We’ve already talked about how hard it was in the early 90s to debut a daytime game show hit on the major broadcast networks, sometimes you’d get lucky and then other times, not so much. This is another one of those shows that never really went anywhere, Caesar’s Challenge:
Caesars Challenge is an American game show that aired on NBC from June 14, 1993 to January 14, 1994 and emanated from the Circus Maximus Theatre inside Caesars Palace in Las Vegas, Nevada. Ahmad Rashād hosted the series and, in keeping with the theme of the show’s location, he was assisted by a man dressed as a Roman gladiator. Dan Doherty played the role for most of the show’s run, with Chad Brown and Zach Ruby handling the earliest episodes before Doherty joined the show.
The show was a co-production of Rosner Television and Stephen J. Cannell Productions.
Three contestants competed, and three rounds were played. The object in each round was to solve a jumbled word displayed on a 9-screen slot machine on stage by placing letters in their proper places. In order to do this, the contestants answered a series of multiple choice trivia questions that had three possible answer choices. Each new word was associated with a specific category, and a new set of questions were played for each word. Correct answers paid off at $100 in the first round, $200 in the second round, and $300 in the third round. Two words were played in each of the first two rounds, with the third round played until time was called with as many words they could get in as possible.
Correctly answering a question won money to the player that did so, as well as the right to place one of the letters. After a letter was placed, he/she got five seconds to guess it. One position in each word was designated the “Lucky Slot”, signified by a lighted red border surrounding the screen, and an instant cash jackpot was associated with it. The jackpot started each day at $500 and increased by that amount each word it went unclaimed, resetting to $500 once someone won it.
Once a word was correctly guessed, the player that did so won money based on how many letters were unplaced when the word was unscrambled. The value of each unplaced letter was equivalent to the value of the questions in the round ($100 in round one, $200 in round two, and $300 in round three as previously mentioned). If the player solved the word immediately after placing a letter in the Lucky Slot, the value of the jackpot was also added to his/her score.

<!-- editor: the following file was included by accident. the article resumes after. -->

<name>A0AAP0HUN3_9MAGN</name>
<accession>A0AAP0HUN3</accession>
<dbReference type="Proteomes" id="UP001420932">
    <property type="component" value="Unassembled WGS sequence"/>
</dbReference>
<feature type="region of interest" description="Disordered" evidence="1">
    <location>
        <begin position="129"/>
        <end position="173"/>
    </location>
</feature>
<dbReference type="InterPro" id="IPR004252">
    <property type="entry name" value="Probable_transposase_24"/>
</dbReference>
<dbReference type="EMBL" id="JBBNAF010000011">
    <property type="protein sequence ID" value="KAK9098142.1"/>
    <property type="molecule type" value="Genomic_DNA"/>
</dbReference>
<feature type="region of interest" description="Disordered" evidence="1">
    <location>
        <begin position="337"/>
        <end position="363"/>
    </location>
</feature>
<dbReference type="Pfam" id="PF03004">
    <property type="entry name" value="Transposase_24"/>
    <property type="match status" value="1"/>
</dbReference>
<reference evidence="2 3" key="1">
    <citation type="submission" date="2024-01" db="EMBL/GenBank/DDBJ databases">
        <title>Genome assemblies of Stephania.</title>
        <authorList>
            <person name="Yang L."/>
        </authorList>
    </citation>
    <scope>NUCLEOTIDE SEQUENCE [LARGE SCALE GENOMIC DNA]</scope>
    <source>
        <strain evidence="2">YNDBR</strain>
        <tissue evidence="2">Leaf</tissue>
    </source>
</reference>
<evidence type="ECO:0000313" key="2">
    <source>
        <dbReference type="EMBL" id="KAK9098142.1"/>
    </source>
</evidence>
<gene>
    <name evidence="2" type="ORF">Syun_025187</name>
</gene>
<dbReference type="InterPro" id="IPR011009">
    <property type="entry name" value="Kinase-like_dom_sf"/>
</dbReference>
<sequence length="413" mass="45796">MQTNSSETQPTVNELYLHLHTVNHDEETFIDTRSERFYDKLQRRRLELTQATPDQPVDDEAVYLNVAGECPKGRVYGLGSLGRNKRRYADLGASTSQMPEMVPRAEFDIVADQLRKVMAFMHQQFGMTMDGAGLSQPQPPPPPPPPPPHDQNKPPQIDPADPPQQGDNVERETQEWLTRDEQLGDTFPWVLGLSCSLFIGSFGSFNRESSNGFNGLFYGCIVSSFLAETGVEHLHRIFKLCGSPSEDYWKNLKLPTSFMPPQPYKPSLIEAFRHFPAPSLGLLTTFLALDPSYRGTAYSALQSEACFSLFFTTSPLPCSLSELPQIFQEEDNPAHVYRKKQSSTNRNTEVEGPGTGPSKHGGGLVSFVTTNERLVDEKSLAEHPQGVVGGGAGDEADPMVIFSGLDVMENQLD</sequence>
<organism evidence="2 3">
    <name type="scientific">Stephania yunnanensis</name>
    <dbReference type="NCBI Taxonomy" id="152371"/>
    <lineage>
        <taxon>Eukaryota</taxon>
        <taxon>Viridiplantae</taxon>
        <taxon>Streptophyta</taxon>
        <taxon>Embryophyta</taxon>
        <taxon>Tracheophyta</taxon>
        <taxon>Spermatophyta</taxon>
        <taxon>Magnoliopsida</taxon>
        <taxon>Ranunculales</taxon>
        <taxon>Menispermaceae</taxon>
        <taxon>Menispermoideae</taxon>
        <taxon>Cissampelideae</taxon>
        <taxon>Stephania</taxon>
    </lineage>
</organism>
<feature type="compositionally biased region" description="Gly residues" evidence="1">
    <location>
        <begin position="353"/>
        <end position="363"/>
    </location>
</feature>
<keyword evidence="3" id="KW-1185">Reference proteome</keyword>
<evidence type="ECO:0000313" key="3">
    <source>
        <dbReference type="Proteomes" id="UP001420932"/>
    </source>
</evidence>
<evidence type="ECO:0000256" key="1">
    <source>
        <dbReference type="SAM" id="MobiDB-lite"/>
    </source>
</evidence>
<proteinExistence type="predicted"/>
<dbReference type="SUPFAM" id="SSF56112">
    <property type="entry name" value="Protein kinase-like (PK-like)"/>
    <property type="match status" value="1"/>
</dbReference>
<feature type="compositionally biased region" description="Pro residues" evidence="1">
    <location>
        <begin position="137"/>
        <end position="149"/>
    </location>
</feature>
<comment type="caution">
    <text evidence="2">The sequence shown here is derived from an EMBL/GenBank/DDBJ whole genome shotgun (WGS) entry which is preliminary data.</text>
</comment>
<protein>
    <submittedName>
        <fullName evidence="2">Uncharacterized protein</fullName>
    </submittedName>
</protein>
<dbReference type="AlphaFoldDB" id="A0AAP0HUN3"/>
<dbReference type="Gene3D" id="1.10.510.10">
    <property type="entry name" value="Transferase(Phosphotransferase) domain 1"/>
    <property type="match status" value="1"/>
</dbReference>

If a word was in play when time was called in the third round, signified by the sound of a car horn, the Lucky Slot was taken out of play and the remaining unplaced letters were placed one at a time until someone guessed the word and earned the remaining money left from the unplaced letters. Buzzing in and answering incorrectly during this time locked a player out of the rest of the round. If a word was not in play when time was called in the third round, one final word was played; the letters of that word were placed one at a time until someone guessed the word.
The player with the most money at the end of the game won a prize package equivalent to his/her cash total (originally, the champion bought prizes with the money) and advanced to the bonus round. The other players left with parting gifts, including dinner for two and tickets to one of the headliner acts that were at Caesars at the time. In the case of a tie, another speed-up round was played between the tied players.
The idea for the series was kind of interesting, a Scrabble like game show centered around Caesar’s Palace, it’s a concept that I think could’ve easily played with some of the other game shows they had going at the time.
So, why didn’t it succeed? Caesars Challenge replaced Scattergories on NBC’s daytime schedule when it premiered on June 13, 1993 and inherited its timeslot of 12:30 pm Eastern. Some affiliates did not air Caesars Challenge at its scheduled time due to the affiliates’ longstanding practice of preempting programs that the networks aired in the noon hour in favor of news or syndicated programming; this resulted in some stations airing Caesars Challenge in another spot on their schedule while others did not air it at all. In the markets that did air the show at its normal time, Caesars Challenge faced off against CBS’ The Young and the Restless, and did not perform well enough against either that series or ABC’s Loving, its other competition. NBC cancelled Caesars Challenge after 31 weeks of episodes, and returned the 12:00 pm hour to its affiliates on January 17, 1994. However, NBC would take back the noon hour from its affiliates when Sunset Beach premiered in January 1997. USA later picked up the series and reran it in 1994.
A lot of people forget that the local news was not as all over the place as it aired today, most of the local newscasts aired at 6am, 12pm, 6pm, and 11pm, nowadays the local news can start as early as 4pm in some areas in the afternoon, 4am in the evening, and hell, some networks have even taken up a whole hour of news at 12pm nowadays. Plus it also doesn’t helped that the game show was competiting with two soap operas at the time.
So, the show was axed after six months and it’s a shame because Caesar’s Challenge was a fun little game show that I think in a better slot or on a better network, it would’ve succeeded. It should be revived by Game Show Network because I think a show like this could do really well on there but as it is now, it’s a forgotten piece of game show history.
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